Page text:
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Checking In on Ariel Sharon

Four years after his stroke, he can wiggle his toes but not do much else

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Sharon lighting Hanukkah candles at his Jerusalem office, 2005.(Kevin Frayer-Pool/Getty Images)

Four years ago, a massive stroke sent Ariel Sharon, then Israel’s prime minister and one of the nation’s most decorated warriors, into a coma. The rapid pace of Israeli politics being what it is, Sharon quickly faded from the public’s consciousness; but now, with the Israeli-Palestinian conflict more mired than ever, there are those who look to the ailing Sharon for inspiration. If Sharon hadn’t suffered a stroke, former Secretary of State Condoleezza Rice told the Daily Beast for a sort of profile of the comatose former leader, “I think we would have a Palestinian state.”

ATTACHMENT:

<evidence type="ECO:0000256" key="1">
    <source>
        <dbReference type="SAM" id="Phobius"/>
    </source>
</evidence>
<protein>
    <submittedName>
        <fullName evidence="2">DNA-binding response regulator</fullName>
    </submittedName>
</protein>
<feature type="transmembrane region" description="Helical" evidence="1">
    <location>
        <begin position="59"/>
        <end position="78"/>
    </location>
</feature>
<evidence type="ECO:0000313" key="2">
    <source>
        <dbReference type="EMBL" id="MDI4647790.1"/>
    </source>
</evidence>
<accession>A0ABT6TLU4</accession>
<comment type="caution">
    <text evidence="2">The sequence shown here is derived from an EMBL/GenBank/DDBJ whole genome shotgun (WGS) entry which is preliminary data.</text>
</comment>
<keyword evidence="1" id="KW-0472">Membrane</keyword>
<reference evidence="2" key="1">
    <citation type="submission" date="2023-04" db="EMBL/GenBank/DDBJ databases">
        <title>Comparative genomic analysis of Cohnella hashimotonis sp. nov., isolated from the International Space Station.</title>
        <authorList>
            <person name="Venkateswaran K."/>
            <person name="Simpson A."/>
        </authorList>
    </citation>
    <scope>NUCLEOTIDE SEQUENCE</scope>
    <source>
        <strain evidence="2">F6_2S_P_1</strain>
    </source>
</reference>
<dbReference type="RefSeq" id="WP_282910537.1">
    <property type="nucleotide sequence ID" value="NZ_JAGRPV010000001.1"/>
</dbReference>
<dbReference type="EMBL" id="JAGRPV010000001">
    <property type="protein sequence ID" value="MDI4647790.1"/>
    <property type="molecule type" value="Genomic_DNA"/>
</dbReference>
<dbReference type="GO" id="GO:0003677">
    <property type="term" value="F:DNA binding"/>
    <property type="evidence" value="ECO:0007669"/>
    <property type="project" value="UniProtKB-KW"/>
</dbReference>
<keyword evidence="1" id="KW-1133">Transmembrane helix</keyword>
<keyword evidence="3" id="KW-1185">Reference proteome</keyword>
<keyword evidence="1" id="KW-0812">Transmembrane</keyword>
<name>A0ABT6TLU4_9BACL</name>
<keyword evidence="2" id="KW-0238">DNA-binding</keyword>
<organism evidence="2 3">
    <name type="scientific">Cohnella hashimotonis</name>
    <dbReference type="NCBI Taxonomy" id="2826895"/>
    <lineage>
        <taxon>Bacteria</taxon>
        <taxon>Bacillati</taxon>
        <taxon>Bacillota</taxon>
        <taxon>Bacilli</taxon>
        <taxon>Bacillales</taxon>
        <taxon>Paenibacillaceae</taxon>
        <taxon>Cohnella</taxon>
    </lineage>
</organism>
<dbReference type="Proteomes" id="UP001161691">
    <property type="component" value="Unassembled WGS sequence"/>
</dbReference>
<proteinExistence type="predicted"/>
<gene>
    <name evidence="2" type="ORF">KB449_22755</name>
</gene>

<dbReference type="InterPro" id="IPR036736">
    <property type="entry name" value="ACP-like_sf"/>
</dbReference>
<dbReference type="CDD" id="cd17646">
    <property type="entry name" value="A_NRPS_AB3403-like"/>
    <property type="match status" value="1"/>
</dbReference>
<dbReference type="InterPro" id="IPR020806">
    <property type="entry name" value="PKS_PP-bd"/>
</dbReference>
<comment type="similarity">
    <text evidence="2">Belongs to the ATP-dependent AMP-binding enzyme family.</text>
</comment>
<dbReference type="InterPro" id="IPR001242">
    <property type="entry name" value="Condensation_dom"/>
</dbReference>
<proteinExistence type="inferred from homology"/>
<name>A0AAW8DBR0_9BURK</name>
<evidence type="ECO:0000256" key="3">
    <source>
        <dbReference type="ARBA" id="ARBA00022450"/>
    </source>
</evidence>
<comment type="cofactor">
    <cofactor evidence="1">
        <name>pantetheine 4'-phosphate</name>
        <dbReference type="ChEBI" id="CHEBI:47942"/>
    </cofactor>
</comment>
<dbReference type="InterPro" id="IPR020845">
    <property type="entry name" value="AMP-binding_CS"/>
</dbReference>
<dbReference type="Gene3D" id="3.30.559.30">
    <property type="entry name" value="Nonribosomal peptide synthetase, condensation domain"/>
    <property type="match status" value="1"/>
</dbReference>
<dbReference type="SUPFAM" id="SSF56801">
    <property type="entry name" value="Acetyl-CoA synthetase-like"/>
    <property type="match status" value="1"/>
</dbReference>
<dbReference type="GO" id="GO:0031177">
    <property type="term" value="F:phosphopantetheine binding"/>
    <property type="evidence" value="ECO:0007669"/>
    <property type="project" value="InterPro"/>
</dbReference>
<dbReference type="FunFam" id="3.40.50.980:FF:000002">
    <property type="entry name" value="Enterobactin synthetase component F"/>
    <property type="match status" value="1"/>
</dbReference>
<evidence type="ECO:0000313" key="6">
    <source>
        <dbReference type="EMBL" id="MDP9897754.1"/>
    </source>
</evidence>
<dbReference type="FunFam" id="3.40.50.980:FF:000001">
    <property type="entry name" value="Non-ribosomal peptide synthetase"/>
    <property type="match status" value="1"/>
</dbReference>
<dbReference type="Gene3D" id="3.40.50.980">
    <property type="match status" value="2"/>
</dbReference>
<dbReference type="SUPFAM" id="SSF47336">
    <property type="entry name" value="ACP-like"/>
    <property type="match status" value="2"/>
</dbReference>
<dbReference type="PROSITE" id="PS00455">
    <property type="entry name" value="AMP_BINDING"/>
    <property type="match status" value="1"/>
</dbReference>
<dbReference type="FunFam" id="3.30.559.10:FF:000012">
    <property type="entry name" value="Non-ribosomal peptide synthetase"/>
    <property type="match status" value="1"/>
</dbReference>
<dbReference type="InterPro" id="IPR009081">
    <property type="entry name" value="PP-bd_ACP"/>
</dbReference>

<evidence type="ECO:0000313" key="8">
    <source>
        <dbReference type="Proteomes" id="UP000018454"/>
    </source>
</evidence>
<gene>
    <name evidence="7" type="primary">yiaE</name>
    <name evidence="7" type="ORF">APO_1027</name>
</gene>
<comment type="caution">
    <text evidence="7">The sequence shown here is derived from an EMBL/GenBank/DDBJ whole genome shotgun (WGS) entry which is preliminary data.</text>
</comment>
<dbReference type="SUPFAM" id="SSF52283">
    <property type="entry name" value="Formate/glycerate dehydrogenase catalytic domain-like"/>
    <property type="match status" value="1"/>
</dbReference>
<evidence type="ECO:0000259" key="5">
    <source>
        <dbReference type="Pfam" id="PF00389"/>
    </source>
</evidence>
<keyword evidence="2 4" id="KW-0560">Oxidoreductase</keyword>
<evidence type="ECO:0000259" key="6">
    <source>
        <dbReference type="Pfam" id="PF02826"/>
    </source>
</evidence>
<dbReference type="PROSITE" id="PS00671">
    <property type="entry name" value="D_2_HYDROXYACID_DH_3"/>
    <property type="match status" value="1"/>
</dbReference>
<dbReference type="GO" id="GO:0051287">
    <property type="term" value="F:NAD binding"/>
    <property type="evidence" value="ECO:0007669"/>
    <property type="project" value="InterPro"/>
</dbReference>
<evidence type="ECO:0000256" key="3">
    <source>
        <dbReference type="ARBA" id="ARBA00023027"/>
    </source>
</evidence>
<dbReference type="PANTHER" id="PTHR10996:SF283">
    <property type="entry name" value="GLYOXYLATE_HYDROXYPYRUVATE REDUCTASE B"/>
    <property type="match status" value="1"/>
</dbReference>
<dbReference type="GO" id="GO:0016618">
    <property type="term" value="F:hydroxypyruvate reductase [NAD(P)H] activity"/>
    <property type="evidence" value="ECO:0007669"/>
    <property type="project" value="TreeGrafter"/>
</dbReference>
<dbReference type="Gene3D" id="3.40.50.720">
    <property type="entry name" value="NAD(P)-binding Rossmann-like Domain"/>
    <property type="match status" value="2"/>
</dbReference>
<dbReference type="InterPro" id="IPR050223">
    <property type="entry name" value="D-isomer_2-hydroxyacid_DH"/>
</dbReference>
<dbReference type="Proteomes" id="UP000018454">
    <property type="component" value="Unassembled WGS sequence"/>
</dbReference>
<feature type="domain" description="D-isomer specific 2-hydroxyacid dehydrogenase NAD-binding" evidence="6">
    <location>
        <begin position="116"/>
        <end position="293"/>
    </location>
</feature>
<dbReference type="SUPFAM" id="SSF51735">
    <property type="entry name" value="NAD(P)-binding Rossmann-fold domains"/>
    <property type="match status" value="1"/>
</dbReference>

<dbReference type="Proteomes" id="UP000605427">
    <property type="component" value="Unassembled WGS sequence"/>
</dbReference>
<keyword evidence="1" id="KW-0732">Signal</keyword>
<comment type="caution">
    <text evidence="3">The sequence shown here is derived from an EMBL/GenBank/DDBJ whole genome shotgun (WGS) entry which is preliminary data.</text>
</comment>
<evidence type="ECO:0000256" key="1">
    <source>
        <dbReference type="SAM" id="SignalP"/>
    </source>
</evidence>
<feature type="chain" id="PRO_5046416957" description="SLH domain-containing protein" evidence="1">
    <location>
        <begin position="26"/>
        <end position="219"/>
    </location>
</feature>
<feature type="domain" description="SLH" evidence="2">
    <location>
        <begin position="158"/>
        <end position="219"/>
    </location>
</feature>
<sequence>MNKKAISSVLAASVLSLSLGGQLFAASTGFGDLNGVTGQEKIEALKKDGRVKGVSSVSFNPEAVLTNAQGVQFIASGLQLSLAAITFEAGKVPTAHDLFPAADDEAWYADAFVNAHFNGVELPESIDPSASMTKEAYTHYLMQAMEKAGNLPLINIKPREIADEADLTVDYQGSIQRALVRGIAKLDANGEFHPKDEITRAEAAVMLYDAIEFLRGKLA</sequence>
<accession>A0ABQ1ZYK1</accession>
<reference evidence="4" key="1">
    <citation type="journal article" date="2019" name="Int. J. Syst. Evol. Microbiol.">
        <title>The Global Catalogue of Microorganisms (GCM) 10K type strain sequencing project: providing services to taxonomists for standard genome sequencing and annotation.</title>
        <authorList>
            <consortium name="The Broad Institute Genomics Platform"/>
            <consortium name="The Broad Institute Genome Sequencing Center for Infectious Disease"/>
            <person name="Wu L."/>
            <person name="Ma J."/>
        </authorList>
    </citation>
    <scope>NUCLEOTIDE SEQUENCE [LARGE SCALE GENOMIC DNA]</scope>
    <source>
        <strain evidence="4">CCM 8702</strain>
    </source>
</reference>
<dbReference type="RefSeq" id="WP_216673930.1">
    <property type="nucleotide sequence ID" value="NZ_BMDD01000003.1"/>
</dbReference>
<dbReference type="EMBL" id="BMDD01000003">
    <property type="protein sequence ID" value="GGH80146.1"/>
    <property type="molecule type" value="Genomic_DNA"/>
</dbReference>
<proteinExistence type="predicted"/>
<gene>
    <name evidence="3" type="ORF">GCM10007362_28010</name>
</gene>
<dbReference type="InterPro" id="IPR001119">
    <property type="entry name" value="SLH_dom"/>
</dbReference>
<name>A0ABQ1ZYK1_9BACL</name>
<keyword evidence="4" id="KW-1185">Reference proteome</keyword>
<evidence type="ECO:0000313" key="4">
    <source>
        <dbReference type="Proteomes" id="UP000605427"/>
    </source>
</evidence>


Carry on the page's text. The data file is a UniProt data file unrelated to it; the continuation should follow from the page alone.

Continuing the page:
But Sharon can do very little nowadays. He is in what his doctors define as a “persistent vegetative state,” not precisely brain-dead but incapable of doing much more than occasionally wiggling his toes when asked to do so by a physician or a family member. A television set in his room broadcasts images of animals, particularly cows. His sons are by his side, trimming his hair and playing music for his enjoyment. “There is a feeling of communication, of realization—I mean, the eyes are open and there is kind of, like, you feel that he feels your presence,” said Dr. Shlomo Segev, Sharon’s longtime personal physician. “So it’s not completely what we call a coma. Not a deep coma, for sure. But if you asked me to quantify that, I cannot.”

Ariel Sharon’s Twilight Zone [Daily Beast]

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Checking In on Ariel Sharon

Four years after his stroke, he can wiggle his toes but not do much else

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